First thing we did was climb the pyramd. We didn't get very high but still - we climbed a pyramid!

It was tiring so I decided to take a seat. Check out the size of those "bricks"! But this one just doesn't do it justice.....

so we zoomed out a bit.

(Can you imagine how loud it was when those bricks fell off of the pyramid?)

As we were at the pyramids, the Friday mid-day call to prayer sounded. However, since it was Friday, their holy day, it wasn't just the call to prayer. It was the hour long reading of the Qur'an. We were at the pyramids, overlooking the city of Cairo, and from speakers all across the city, we could hear men reading the Qur'an in Arabic. It was so surreal. There we were, standing overshadowed by the past and listening to the present. How much has changed, how much has remained, and how much is to come. I felt very small.

After playing at the pyramids, we decided it was time to go see the Sphynx. We started walking over before we remembered that we had camels. So we went back and rode them down.

Just so you know, riding camels on sand is great. Riding camels down rock pathways is scary! They were sliding and slipping all over the place and we were a good 8 - 10 feet in the air. I was riding the lead camel and was thinking I was over-reacting to the sliding I was feeling. Then I noticed the other nine got silent as we went along. Needless to say, we were all pretty nervous. However, we made it down and saw the Sphynx. Not quite as big as I had always imaginged but there it was in all of its glory.

Me and Denise in front of the Sphynx (which I apparently think of as a girl because I keep wanting to type "her"). While we were there, several people were taking fun pictures of them "kissing" the Sphynx. All around us were children giving us advice and moving us around so we could get the perfect shot. It was a bit annoying - not only because they were in the way but also because they wanted tips for their "help". So, we got our pictures, remounted the camels, and went home. Two and a half hours of sun, sand, and wonders of the ancient world.

Cairo: The City of Overstimulation

I know it's been two weeks since I last posted. Sorry. That is the funny thing about Cairo - while we've only been here about four weeks, it feels like four months. That isn't a bad thig, just how it is - we all think so. There has been so much going on that sitting down to post seems to have taken the back seat. Things are either super busy or I'm so overloaded that nothing can come out. So on this quiet Friday morning, I thought I would just share some observations.

Cairo is a loud city. Loud. The Egyptian people don't know what a conversational voice level is. It constantly sounds like they are trying to get each others attention arcoss the room when they are three feet away. The funny thing is that most of the time, they are just talking. The cars honk all of the time. All. Of. The. Time. The thing about it is that all of the honking means something and you learn very quickly what they are "saying" to you while they honk. Egyptians like their music - especially turned up loud. I've actually had to ask taxi drivers to turn down the music. The calls to prayer sound five times a day. From speakers. All around the city. They are fading into the background but they are still there. Especailly on Fridays when they read for an hour. The streets are built up on all sides so that all of the sound travels as through a tunnel.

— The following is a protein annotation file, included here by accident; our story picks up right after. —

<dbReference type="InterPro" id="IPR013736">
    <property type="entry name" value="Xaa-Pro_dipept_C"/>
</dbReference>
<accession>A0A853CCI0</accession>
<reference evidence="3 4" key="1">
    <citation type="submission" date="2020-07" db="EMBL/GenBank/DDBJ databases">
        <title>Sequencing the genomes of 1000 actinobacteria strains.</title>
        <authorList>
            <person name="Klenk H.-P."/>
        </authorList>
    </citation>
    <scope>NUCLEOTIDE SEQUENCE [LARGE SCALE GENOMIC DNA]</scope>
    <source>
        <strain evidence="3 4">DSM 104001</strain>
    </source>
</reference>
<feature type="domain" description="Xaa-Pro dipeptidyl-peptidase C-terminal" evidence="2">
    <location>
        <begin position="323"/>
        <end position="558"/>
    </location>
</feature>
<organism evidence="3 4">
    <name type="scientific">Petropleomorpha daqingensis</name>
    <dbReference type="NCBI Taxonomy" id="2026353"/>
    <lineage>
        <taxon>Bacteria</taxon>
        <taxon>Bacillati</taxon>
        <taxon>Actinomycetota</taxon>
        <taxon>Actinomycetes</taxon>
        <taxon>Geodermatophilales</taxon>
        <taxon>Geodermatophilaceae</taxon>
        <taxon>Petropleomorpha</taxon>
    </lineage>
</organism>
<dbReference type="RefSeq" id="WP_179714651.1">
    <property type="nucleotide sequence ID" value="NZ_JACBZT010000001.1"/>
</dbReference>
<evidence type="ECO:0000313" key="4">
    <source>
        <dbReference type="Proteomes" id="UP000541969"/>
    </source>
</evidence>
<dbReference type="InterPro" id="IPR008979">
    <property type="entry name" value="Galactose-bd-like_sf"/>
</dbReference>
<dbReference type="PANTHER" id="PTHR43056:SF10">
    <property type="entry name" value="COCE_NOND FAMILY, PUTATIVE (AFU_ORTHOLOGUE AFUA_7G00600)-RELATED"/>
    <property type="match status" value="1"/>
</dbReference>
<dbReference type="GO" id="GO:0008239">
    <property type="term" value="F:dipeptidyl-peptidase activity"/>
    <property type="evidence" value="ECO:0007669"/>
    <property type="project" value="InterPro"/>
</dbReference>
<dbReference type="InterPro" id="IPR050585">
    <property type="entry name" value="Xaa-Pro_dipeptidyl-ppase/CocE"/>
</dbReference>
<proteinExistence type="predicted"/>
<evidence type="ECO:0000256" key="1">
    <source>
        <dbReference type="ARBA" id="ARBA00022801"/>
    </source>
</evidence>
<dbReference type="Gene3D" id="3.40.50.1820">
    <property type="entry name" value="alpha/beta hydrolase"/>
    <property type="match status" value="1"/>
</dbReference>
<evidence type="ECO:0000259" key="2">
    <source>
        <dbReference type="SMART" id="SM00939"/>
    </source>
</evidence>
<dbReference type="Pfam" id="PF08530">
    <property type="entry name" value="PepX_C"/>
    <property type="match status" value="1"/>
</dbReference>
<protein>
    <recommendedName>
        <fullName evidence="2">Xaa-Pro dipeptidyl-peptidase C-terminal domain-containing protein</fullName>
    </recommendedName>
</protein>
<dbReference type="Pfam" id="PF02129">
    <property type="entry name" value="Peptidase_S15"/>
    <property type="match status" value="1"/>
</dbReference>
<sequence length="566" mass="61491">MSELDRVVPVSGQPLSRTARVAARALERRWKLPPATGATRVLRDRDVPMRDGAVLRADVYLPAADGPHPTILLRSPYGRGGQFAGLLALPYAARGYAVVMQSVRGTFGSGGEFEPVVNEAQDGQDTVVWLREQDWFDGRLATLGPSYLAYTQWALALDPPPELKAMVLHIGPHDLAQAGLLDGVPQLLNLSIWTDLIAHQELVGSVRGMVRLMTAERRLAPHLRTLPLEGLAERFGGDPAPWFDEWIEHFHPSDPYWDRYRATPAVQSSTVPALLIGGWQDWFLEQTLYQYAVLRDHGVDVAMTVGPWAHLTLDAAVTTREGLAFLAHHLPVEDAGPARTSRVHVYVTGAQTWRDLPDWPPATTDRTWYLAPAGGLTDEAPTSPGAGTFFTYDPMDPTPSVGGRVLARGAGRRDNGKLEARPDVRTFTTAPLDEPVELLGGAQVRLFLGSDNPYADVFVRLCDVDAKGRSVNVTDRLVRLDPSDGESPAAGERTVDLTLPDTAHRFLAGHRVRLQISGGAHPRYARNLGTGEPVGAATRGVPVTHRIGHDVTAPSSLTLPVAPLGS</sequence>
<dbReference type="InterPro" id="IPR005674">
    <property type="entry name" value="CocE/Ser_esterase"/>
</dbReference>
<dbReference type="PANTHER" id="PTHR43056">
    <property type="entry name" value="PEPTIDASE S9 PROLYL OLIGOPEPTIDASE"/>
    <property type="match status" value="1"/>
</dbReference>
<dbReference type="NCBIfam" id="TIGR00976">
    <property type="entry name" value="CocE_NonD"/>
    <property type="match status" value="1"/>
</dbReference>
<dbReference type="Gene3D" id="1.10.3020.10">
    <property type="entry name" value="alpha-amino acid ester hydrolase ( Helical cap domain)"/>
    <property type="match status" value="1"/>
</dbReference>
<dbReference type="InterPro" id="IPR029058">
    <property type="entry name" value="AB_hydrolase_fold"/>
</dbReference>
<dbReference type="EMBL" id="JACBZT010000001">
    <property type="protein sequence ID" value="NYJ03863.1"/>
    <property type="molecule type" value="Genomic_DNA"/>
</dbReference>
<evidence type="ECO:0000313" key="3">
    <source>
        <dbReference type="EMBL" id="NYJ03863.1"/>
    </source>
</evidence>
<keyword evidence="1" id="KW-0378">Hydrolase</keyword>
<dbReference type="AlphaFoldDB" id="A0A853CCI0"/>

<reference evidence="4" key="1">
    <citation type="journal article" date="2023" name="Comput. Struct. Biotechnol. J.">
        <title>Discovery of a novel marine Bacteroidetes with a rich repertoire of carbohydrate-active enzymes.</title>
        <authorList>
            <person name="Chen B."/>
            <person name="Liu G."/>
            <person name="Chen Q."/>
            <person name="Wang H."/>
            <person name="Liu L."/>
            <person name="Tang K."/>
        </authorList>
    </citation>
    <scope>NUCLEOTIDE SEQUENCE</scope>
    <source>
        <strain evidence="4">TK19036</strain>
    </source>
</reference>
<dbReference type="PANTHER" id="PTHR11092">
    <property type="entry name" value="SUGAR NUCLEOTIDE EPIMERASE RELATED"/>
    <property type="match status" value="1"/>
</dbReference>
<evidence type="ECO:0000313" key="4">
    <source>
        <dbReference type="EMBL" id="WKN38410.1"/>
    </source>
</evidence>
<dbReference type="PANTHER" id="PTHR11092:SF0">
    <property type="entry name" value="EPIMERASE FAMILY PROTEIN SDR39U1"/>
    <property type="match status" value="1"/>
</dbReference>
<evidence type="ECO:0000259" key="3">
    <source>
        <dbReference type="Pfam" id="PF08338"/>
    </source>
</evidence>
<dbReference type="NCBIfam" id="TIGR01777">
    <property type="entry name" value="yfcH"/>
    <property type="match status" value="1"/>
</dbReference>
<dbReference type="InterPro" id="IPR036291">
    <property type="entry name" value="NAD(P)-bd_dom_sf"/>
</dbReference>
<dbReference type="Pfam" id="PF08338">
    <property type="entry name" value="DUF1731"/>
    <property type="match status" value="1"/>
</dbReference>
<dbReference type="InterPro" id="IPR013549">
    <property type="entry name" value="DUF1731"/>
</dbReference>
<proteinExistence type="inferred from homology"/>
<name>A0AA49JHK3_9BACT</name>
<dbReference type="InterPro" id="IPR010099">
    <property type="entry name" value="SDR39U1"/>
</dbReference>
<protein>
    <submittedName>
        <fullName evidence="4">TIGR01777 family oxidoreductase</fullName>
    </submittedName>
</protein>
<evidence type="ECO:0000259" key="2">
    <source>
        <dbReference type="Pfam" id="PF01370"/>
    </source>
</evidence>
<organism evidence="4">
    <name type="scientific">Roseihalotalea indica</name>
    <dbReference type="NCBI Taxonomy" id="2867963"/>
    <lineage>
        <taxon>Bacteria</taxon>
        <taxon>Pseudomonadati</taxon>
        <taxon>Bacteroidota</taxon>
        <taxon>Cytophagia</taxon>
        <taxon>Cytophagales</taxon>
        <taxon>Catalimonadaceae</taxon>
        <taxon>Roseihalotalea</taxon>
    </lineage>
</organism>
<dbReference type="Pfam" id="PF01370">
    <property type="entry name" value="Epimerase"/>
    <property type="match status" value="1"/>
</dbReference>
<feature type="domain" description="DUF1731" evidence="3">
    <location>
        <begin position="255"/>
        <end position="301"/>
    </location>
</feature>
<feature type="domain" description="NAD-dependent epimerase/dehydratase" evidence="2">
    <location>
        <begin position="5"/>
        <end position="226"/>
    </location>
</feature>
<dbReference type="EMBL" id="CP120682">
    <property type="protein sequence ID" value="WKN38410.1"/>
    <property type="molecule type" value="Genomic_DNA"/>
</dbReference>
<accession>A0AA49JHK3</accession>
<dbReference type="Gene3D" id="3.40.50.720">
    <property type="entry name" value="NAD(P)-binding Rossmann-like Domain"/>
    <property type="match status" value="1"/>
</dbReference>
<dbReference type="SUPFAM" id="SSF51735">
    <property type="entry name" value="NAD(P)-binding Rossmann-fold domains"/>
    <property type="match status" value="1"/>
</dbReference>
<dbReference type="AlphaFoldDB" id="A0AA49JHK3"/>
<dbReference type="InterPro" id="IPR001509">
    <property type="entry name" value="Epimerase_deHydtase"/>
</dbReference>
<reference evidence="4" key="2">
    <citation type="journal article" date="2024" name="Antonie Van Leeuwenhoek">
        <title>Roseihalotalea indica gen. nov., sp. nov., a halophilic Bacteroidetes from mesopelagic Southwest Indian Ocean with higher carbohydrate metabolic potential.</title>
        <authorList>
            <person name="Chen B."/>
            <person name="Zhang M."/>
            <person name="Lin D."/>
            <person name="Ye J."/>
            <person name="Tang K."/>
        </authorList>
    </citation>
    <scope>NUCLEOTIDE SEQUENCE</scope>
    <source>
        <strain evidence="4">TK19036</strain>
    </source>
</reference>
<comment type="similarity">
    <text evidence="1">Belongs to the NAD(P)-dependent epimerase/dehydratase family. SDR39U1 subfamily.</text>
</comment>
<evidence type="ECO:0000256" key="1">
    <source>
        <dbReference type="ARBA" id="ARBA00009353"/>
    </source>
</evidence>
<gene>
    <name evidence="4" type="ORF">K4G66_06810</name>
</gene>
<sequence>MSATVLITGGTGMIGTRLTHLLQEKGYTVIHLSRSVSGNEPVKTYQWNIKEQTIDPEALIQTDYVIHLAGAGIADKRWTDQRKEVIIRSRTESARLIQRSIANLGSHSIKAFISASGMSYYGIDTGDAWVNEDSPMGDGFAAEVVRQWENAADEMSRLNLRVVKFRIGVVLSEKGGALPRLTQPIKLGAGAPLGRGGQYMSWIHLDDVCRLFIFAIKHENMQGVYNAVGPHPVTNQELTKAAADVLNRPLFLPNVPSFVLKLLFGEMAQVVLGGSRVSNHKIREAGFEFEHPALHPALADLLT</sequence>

Cairo is a crowded city. You learn very quickly that walking on the side of the road means almost rubbing up against cars parked on the side. Taxis drive within inches of you and you just get used to it. People are everywhere - not quite like Times Square but constantly there.

Cairo suprises you every day. Some mornings you get up to go to work and find a small lake at the bottom of your road so you have to walk through sand, rocks, and piles of trash to get to the bus. Taxis will "fail", kick you out, and then speed off once you pay them. You go to the pyramids and see emaciated or rigored animals all along the way. You find yourself interacting with local people very differently than you thought you would - especially men.

And living in Cairo is so beautifully different than anywhere else. You learn the beauty of fresh produce (even if it isn't the best season quite yet). You learn to love not having a car. You learn how to quickly love and appreciate new people - some of which you may not have interacted with in your life before here. You learn that despite what you've known before, it is not only acceptable but encouraged to invite yourself to people's homes/events. You learn to crave the community of like minded people and the joy of learning from those so different from you. You learn to expect the unexpected and just go with it. Everyday you feel the pride of just doing it - jumping in with both feet. You lay down at night and think, "I can't believe I did it." And every night, "it" is something new. At the same time, you lay down every night and feel humbled. You don't know it all, you can't do it all, and you still have a lot to learn.